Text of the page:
The Farmers’ Union of Wales and FUW Insurance Services Ltd. welcomed members, customers, friends of the Union and politicians at Usk Show on Saturday 11 September, where farming matters discussions took centre stage.
The event, which was one of a few to go ahead in person this year, was a busy and successful day, which celebrated the very best of Monmouthshire farming and rural life. Joining the FUW Ltd. group on the day were the DPJ Foundation, Wales Rural and Wildlife Crime Coordinator Rob Taylor, and police officers from the Gwent Police force. The county office also arranged a raffle and childrens competition.
FUW Glamorgan and Gwent County Executive Officer Sharon Pritchard said: “We enjoyed welcoming friends, family, members, FUW Insurance Services customers and many politicians to our marquee on the day. We were pleased to be able to support this event, meet people in person and discuss the most critical farming matters with local politicians.”
High on the agenda were farm support payments, potential cuts to the Welsh agricultural budget, the free trade deal with Australia, farm land in Wales being purchased by outside investors, Wales’ net zero targets and the Agricultural Pollution Regulations which are in the process of being reviewed.
FUW Gwent county chairman Wayne Langford said: “We enjoyed meeting with Peter Fox MS, Natasha Asghar MS, Laura Jones MS, Sam Kurtz MS and David TC Davies MP on the day. We had very constructive discussions around a variety of topics and thank all of them for joining us. The future of our family farms depends on us working with all political parties and we will do all we can to ensure that there are thriving, sustainable family farms in Wales for generations to come.”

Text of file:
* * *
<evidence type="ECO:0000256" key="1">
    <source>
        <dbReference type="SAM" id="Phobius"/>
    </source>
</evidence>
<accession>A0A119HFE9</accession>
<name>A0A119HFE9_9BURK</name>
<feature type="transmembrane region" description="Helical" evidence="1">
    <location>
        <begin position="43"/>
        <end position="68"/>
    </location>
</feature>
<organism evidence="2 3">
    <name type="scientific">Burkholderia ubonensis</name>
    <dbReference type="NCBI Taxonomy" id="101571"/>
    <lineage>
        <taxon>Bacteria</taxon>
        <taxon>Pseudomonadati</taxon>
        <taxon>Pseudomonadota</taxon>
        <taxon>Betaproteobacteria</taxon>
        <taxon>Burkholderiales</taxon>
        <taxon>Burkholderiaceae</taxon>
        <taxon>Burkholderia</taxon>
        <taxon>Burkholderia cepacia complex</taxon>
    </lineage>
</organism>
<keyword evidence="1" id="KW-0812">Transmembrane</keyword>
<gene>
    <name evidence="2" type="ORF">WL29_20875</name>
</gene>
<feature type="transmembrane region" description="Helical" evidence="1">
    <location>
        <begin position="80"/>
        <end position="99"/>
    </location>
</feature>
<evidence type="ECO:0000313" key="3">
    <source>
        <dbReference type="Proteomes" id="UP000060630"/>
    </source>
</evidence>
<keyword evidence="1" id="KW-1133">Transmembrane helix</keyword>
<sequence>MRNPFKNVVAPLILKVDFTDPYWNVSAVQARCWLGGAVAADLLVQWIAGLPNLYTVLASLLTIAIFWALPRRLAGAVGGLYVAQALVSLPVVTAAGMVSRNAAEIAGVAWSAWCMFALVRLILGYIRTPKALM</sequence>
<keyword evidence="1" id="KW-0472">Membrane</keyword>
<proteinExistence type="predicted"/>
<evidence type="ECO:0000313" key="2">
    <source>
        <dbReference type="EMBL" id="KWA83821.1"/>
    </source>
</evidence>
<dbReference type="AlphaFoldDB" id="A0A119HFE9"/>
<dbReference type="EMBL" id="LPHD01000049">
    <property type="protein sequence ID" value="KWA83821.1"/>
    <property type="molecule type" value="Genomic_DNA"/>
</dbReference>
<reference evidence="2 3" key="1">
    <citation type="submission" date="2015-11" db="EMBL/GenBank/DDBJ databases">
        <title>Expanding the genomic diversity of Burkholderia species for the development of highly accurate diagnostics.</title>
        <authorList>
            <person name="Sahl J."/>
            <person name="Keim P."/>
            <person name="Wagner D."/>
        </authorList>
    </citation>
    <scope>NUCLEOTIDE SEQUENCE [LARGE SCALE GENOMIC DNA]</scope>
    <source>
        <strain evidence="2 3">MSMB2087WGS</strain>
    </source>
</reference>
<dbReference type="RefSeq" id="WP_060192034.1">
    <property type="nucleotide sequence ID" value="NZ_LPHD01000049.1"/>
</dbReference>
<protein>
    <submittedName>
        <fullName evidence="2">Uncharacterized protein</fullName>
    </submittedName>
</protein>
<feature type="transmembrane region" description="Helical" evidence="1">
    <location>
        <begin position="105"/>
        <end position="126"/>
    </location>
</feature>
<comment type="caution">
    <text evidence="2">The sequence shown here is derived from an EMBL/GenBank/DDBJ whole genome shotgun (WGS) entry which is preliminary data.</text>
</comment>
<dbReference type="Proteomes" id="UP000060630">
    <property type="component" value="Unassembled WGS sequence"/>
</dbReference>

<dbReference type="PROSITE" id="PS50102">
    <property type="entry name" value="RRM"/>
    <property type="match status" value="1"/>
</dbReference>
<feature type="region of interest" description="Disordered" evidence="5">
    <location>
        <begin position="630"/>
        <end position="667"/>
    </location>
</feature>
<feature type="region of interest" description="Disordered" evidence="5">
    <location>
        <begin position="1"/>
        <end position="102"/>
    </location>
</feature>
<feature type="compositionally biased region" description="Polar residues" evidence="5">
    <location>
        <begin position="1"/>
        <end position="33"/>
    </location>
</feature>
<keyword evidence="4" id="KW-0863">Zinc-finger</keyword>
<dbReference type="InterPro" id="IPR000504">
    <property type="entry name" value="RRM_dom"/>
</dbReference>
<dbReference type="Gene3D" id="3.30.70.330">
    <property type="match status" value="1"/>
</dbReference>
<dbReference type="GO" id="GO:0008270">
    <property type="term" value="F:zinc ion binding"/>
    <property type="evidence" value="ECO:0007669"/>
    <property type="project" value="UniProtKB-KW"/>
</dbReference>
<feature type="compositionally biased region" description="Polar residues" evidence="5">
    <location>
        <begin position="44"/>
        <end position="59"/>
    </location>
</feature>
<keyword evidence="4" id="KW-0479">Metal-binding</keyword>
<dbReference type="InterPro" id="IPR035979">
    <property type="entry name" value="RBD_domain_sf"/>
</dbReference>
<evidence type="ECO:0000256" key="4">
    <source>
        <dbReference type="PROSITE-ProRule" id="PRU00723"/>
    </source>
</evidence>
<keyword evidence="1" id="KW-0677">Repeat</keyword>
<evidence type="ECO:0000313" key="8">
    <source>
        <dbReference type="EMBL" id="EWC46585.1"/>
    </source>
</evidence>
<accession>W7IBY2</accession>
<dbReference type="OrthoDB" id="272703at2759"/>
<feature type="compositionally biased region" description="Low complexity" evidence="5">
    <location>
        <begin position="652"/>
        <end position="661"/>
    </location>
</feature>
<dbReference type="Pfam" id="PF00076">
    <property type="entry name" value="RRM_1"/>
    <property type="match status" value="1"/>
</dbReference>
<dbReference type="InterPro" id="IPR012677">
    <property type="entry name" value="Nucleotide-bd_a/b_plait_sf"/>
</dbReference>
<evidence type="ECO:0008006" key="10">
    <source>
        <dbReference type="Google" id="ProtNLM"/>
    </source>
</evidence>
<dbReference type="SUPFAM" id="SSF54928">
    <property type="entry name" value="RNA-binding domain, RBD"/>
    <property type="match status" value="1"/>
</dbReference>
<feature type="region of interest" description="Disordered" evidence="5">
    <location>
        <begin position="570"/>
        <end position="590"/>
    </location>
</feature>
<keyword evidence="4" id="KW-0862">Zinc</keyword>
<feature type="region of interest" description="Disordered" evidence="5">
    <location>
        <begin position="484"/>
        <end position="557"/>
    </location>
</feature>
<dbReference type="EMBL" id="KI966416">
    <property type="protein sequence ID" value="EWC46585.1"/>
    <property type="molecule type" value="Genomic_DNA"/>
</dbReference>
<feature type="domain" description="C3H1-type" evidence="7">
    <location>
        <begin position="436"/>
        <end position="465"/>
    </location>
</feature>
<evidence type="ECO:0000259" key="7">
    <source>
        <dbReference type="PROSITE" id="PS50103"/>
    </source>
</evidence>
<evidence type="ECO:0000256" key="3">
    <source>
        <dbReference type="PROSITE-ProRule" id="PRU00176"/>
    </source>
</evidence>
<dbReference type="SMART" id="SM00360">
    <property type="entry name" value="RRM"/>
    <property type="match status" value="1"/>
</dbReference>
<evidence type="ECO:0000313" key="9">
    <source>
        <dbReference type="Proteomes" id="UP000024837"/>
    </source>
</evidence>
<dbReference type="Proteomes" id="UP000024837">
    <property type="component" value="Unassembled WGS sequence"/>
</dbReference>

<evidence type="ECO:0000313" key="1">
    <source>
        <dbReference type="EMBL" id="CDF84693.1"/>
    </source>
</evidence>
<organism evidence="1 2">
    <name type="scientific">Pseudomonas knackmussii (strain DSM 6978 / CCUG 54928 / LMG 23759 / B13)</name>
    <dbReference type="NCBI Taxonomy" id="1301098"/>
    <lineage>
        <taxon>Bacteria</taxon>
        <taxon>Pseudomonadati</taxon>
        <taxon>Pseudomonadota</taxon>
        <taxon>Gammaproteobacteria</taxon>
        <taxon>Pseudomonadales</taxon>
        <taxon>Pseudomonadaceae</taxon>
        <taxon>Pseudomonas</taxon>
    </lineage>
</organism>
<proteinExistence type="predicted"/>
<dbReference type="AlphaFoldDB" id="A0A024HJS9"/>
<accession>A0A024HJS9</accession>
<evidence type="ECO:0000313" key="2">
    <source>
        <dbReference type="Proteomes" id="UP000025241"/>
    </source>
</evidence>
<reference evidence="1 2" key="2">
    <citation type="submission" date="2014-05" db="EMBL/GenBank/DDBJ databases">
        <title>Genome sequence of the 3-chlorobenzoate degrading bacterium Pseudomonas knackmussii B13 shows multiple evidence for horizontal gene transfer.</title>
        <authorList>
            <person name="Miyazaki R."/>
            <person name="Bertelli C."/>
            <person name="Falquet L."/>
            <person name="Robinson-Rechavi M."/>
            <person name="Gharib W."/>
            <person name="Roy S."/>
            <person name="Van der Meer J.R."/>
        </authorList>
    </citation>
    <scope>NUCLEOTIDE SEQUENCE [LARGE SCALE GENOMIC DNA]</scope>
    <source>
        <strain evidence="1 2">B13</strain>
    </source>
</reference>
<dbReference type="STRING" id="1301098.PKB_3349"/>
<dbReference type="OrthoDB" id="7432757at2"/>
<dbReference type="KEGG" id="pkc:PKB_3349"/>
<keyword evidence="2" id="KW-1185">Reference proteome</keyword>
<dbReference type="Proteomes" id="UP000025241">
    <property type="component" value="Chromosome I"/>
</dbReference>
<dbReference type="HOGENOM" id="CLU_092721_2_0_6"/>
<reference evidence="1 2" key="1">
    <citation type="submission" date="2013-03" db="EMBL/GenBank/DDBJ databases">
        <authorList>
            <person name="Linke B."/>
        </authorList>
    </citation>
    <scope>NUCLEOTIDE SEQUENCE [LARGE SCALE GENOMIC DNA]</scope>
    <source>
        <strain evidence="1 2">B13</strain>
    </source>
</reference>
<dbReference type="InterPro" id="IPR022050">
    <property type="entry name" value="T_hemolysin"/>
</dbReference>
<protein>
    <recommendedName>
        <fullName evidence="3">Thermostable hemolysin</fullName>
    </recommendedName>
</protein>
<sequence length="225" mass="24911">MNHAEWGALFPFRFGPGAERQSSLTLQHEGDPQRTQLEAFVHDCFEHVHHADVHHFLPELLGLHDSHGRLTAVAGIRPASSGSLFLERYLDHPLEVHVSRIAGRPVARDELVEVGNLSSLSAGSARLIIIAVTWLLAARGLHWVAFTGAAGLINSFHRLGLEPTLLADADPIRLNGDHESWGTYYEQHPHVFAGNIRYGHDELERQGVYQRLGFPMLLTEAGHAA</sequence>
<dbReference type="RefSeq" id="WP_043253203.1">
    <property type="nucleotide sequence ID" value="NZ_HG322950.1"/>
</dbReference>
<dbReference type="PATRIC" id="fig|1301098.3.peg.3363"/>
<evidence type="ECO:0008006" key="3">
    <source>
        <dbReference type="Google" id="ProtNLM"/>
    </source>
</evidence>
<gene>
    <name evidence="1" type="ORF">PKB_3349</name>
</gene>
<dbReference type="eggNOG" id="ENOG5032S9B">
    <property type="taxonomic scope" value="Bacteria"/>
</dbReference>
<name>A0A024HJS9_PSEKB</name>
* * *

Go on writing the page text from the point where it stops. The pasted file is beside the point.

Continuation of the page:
FUW Senior Policy and Communications Officer Gareth Parry added: “There are some big issues facing agriculture at the moment and for Wales the issue of businesses from outside of Wales coming in and buying up farms and land is a major problem.
“In our meetings with the Members of the Senedd we highlighted our concern that carbon credits are being bought and used to offset the emissions of businesses outside of Wales which then can’t be used to meet Wales’ net zero targets.”
Mr Parry added that the FUW doesn’t object to the Welsh Government’s tree planting targets but that it is essential that the benefits accrue to farmers, communities and Wales as a country rather than large corporations who have no long-term interest in Wales.
Union officials further highlighted members' concerns around the Australia Free Trade deal when they met with David TC Davies at the show.
FUW President Glyn Roberts said: “We had a very positive meeting with David TC Davies and it provided us with an opportunity to reinforce how little Wales and the UK would benefit from such a deal. The UK Government’s own figures and projections demonstrate that the degree to which the agreement in principle published in June 2021 delivers on UK interests is negligible.”
Mr Roberts highlighted that the UK Government’s own figures suggest the UK-Australia trade deal could increase UK GDP by 0.01% or 0.02% in the long run under considered scenarios, equivalent to an increase in UK GDP of £200m and £500m respectively, with resulting increases in average UK wages of 0.01% and 0.05% respectively. The latter figures equate to an increase in the average annual UK wage in the long run of £3.15 and £15.75 respectively (based on the current average UK income).
“The UK Government modelling also suggests a deal similar to that proposed could lead to an increase in UK exports to Australia of 7.3%, compared with an increase in imports from Australia of 83.2%, with a large portion of the latter expected to comprise of Australian food imports, predominantly beef and lamb,” added Mr Roberts.
Notwithstanding other concerns, the Union President said, inherent to such an increase in food imports would be a reduction in the UK’s food security through the displacement of domestic production and/or through additional reliance on food produced many thousands of miles away as opposed to in neighbouring countries.
“Let’s not forget that the shipping distance between Melbourne and London is around 12,700 miles, compared to a shipping distance of 220 miles between Rotterdam and London. Such a reduction in food security would come at a time when the coronavirus pandemic has highlighted the fragility of both domestic and global food supply chains, and how rapidly changes can occur due to unforeseen circumstances,” he said.